Faith at Work XXXVI

July 2007

We upgraded our computer security software at home some time ago.  We need it because there are people out there who seem to delight in generating ways around the various systems; some may do it for fun, others may do it with malicious intent and others may even do it to make a living.  Many of us have come to rely on our computer systems (some would say too much) and keeping them secure provides jobs too.   But we do need to get a life too, so misquoting Jesus when he was questioning the synagogue rules about the Sabbath: “Computers were made for humankind, and not humankind for computers.”  You can see what he really said in St.Mark’s Gospel [Mk.2:27].

In our little mini-series on the Trinity, we come now to the second person, Jesus the Son.  Last time we thought a bit about God the Father creating all that we know and of finding the space to become ourselves – this time we think about the struggle that we encounter when that space gets filled up with what we might call worldly interference.  It is true that we have the freedom to fulfil our potential but we also have the opportunities to be distracted and led astray; so often these unneeded ideas seem to dominate and take over.  Computers too can get so overwhelmed by data and wonderful new software that they need a fix, a new lease of life.  At that stage an upgrade may be called for; before we throw the whole lot away and start again, it is possible to add new hardware and it will work immediately – that’s because of the beauty of “plug and play”.  The new device knows what it is and tells the system, which then maps it into place.  Magic – everything works well again.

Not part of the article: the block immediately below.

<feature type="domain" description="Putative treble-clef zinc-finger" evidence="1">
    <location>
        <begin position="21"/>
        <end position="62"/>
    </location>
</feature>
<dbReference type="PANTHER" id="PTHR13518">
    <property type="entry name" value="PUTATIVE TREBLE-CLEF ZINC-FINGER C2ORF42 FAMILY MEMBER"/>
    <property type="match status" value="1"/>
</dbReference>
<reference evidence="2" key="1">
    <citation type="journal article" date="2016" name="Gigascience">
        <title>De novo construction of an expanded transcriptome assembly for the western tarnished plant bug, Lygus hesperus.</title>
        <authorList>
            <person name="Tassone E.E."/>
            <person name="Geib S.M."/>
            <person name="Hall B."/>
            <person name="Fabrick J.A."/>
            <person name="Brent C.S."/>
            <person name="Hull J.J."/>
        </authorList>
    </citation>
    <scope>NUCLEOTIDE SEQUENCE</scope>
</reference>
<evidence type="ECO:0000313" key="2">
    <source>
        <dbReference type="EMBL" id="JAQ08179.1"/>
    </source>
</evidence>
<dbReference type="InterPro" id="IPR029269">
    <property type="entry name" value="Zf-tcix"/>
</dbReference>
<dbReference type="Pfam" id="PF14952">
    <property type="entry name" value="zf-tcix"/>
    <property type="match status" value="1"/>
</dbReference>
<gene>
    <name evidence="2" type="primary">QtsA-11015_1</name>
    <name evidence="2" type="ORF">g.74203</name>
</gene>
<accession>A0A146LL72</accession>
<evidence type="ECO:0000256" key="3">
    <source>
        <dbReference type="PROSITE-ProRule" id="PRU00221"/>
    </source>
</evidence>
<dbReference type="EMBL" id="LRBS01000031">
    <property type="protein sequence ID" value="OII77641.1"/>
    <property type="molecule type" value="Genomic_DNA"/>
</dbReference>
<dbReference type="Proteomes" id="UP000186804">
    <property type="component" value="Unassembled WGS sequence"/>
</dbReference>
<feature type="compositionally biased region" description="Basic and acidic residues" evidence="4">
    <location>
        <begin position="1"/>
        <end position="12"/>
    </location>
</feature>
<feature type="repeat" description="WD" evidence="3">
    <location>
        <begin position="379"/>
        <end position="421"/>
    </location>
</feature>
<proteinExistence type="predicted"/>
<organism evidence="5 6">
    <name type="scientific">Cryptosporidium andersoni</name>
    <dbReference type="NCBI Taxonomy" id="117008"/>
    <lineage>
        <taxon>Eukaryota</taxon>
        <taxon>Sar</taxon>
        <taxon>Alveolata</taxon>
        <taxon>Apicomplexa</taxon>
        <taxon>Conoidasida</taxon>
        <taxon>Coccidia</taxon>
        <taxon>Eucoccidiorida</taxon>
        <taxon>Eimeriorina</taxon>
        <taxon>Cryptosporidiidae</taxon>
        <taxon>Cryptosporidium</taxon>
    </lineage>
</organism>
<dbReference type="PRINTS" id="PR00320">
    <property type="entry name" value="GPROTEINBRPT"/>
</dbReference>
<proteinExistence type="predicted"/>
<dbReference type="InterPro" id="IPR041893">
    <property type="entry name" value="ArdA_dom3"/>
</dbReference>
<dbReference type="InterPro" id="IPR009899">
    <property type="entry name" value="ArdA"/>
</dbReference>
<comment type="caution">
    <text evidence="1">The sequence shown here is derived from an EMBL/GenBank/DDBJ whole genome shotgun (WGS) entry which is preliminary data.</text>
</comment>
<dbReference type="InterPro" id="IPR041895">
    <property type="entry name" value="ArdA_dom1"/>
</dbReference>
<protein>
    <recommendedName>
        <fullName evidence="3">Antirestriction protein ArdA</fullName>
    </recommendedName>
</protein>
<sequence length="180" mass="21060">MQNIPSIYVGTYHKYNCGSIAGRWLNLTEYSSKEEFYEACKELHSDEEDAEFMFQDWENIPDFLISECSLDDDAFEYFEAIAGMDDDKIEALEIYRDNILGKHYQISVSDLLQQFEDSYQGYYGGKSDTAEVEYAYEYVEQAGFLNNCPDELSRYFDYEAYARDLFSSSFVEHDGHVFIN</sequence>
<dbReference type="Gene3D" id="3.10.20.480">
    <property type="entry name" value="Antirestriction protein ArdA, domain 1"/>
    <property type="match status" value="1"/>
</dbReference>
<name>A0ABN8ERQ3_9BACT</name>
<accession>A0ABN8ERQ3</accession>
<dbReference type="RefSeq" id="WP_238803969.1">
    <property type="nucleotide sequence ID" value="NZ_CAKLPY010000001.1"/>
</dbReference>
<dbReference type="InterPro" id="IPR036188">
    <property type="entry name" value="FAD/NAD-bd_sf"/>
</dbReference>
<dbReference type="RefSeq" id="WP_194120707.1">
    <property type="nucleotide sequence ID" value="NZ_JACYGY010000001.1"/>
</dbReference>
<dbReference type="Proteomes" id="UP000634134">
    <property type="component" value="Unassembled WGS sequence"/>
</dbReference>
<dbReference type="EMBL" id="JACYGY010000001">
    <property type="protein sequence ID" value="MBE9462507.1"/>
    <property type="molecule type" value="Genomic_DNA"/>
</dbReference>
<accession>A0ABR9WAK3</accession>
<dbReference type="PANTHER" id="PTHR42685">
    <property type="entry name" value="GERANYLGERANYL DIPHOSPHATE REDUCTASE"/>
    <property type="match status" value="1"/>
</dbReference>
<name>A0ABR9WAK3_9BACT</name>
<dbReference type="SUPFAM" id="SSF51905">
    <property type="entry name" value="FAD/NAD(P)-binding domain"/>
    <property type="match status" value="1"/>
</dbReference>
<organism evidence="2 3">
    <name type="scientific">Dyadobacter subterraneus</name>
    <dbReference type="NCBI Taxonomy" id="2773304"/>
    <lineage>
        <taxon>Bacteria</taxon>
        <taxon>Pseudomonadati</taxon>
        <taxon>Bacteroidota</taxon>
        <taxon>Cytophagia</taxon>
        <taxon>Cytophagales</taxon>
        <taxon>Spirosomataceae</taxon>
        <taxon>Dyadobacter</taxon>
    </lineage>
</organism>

You are probably ahead of me by now – we are into re-creation, the second of our Trinitarian themes that tells of the world being reconciled to God through the redeeming action of his Son.  The gospel of St.John is shot through with this interaction – it starts off with the Word, the voice of God, speaking creation into being but also with the Word becoming “flesh and living among us, and of us seeing his glory, the glory as of a father’s only son, full of grace and truth.” [Jn.1:14].  Jesus brings us an upgrade, a means of being that transforms us into the people we were meant to be – He doesn’t want us to be anyone else, just ourselves, and this is how Bishop Jonathan summed it up in his conference collect:

Creator God,
you fashion us in your image
to reflect your light and life;
through your Son,
renew and refresh us in our calling
and by the touch of your playful Spirit,
free us to meet you with joyful hearts
and encourage us to share in your re-creation.

This site was developed to contain work by Mike Fox relating to the WMMTC course
and subsequent experience during ministry in the parish of Codsall and the BCUIM.
This page was last updated on 2007-06-15

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